“Transforming Security at Airports: An Update on Progress and a Plan for the Future of Aviation Security” offers “achievable steps Congress and the TSA can take right away to improve security and give travelers a better flying experience.” The fifteen recommendations outlining how the TSA can improve include redirecting airline passenger fees to cover the cost of and improve TSA screening operations, expanding the TSA PreCheck program to qualified travelers, ending repetitive security checks for bags that have already been screened, deploying modern staffing solutions, further utilizing canine screening units, and encouraging stakeholders to improve the checkpoint experience for travelers. On the basis of its research, the U.S. Travel Association believes that “travelers would take between two and three more trips per year if TSA hassles could be reduced without compromising security effectiveness — and these additional trips would add $85 billion in spending and 888,000 more jobs to our economy.”
Other criticisms of the TSA focus on the agency’s ineptitude, criminal activity, inefficiency, waste, sexual assaults, and abuses, which are all notorious and legion. In tests conducted by undercover teams at dozens of airports, TSA screeners failed to detect explosives and weapons a majority of the time. Hundreds of TSA personnel have been fired for stealing items from travelers’ luggage. The millimeter wave scanners used to scan passengers have high false-positive rates, resulting in many unnecessary pat-downs. The TSA’s Screening of Passengers by Observation Technique (SPOT), in which Behavior Detection Officers (BDO) observe passengers as they go through security checkpoints and look for behaviors that might indicate a higher security risk, was reviewed by the Government Accountability Office and found to be ineffective. Many passengers have reported that TSA screeners used pat-downs as a means to sexually assault them. TSA agents at the Phoenix Sky Harbor International Airport detained a 9-year old boy and his family, causing them to miss their flight and wait 15 hours for another one, because they mistook the boy’s pacemaker for a bomb hidden in his chest.
Citing national-security concerns, the TSA has never in all the years of its existence provided any evidence that it has actually stopped a single terrorist from boarding an airplane. There is, in fact, no evidence that the TSA has prevented any more terrorist attacks than the private contractors who handled the airport security checkpoints before the Aviation and Transportation Security Act went into effect.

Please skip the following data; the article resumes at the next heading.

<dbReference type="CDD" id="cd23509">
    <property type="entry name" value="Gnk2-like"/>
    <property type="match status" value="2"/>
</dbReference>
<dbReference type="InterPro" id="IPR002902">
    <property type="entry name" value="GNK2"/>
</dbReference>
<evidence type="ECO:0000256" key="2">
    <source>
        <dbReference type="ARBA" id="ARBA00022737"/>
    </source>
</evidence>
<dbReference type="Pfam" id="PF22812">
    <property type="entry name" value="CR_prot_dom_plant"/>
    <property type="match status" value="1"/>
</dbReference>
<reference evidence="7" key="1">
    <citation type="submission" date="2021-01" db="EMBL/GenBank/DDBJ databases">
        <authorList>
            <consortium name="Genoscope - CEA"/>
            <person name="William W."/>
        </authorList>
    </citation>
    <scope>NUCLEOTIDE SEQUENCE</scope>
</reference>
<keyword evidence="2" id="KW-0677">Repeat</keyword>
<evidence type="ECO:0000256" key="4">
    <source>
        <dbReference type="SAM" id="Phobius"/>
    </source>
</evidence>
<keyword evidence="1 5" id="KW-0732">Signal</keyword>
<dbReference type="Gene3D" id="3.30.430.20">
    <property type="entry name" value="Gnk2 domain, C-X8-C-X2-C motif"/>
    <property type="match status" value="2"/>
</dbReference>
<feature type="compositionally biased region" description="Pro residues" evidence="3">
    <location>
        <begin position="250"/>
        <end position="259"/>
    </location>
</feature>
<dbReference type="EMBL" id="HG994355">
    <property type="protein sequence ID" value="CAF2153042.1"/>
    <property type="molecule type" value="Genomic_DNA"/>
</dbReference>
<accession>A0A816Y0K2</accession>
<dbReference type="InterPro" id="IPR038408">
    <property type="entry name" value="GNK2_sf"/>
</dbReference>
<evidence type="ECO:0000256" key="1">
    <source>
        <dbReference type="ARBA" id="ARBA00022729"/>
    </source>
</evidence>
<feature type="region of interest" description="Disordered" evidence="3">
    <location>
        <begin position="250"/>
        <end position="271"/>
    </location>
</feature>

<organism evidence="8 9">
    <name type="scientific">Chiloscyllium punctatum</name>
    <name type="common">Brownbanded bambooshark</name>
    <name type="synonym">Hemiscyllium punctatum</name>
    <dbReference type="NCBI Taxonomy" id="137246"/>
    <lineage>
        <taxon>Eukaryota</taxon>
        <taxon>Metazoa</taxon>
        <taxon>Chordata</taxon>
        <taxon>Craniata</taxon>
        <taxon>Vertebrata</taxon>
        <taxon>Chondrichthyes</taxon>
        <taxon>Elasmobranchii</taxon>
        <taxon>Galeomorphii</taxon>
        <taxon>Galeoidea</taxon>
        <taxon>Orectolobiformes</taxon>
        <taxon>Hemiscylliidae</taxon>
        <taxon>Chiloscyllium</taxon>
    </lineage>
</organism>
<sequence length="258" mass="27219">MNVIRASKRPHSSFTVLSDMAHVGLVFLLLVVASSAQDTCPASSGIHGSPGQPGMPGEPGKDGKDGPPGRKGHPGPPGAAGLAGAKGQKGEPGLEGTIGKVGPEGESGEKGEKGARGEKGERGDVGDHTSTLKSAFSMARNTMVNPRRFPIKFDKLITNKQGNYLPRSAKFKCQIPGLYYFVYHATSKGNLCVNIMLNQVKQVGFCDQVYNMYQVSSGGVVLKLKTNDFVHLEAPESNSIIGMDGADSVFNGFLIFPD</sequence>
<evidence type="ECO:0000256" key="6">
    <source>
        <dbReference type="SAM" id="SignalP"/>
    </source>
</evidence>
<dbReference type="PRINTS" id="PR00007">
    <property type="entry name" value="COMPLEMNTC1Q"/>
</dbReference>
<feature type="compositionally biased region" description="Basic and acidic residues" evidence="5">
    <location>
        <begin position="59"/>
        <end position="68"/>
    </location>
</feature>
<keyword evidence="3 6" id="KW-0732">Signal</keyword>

Government ownership and control
It is a given that governments own courthouses, election offices, military bases, police stations, jails, prisons, city halls, governors mansions, and capitol buildings. But as governments at all levels have strayed from their legitimate purpose, they have assumed ownership and control over many things that could be handled by the private sector.
One of those things is airports. In the United States, local governments own and operate the vast majority of airports, sometimes through public entities such as an airport authority. Such was not always the case. According to a recent Cato Institute Tax & Budget Bulletin, “Privatizing U.S. Airports,” “In the early years of commercial aviation, numerous private airports operated alongside those established by state and local governments.” Private airports once served major cities such as Miami, Los Angeles, and Philadelphia. The site of the Pentagon was once occupied by the private Washington-Hoover Airport. Unfortunately, many city governments were eager to own their own airports and the industry soon became dominated by government-owned facilities. From the very beginning, the U.S. military and the Post Office favored government-owned airports over private ones.
During the Great Depression, the federal government began providing aid to government-owned airports through New Deal programs. This led to a further crowding out of private airports around the country as federal funding of airport investment surpassed state and local funding. The federal government began to tax airline passengers after the passage of the Revenue Act of 1941. During World War II — in the name of national defense — Congress appropriated funds to construct and improve 250 government-owned airports while at the same time transferring unneeded military bases to state and local governments for public airport use.
After World War II — again, in the name of national defense — the Federal Airport Act of 1946 began regular federal aid to government-owned airports. Congress created the FAA in 1958, replacing previous agencies involved in air traffic control and airport development. In 1970, because of the passage of the Airport and Airway Development Act, all aviation taxes and fees were channeled into the new Airport and Airway Trust Fund (AATF) to be used for FAA operations, the provision of air traffic-control services, and grants-in-aid to airports. An additional source of funding for airports is the Passenger Facility Charge (PFC), first authorized by Congress in 1990. PFCs are imposed by local airports, but limited by the maximum charge set by Congress, currently $4.50 per passenger per flight segment. Smaller airports generally also rely on grants from state and local governments.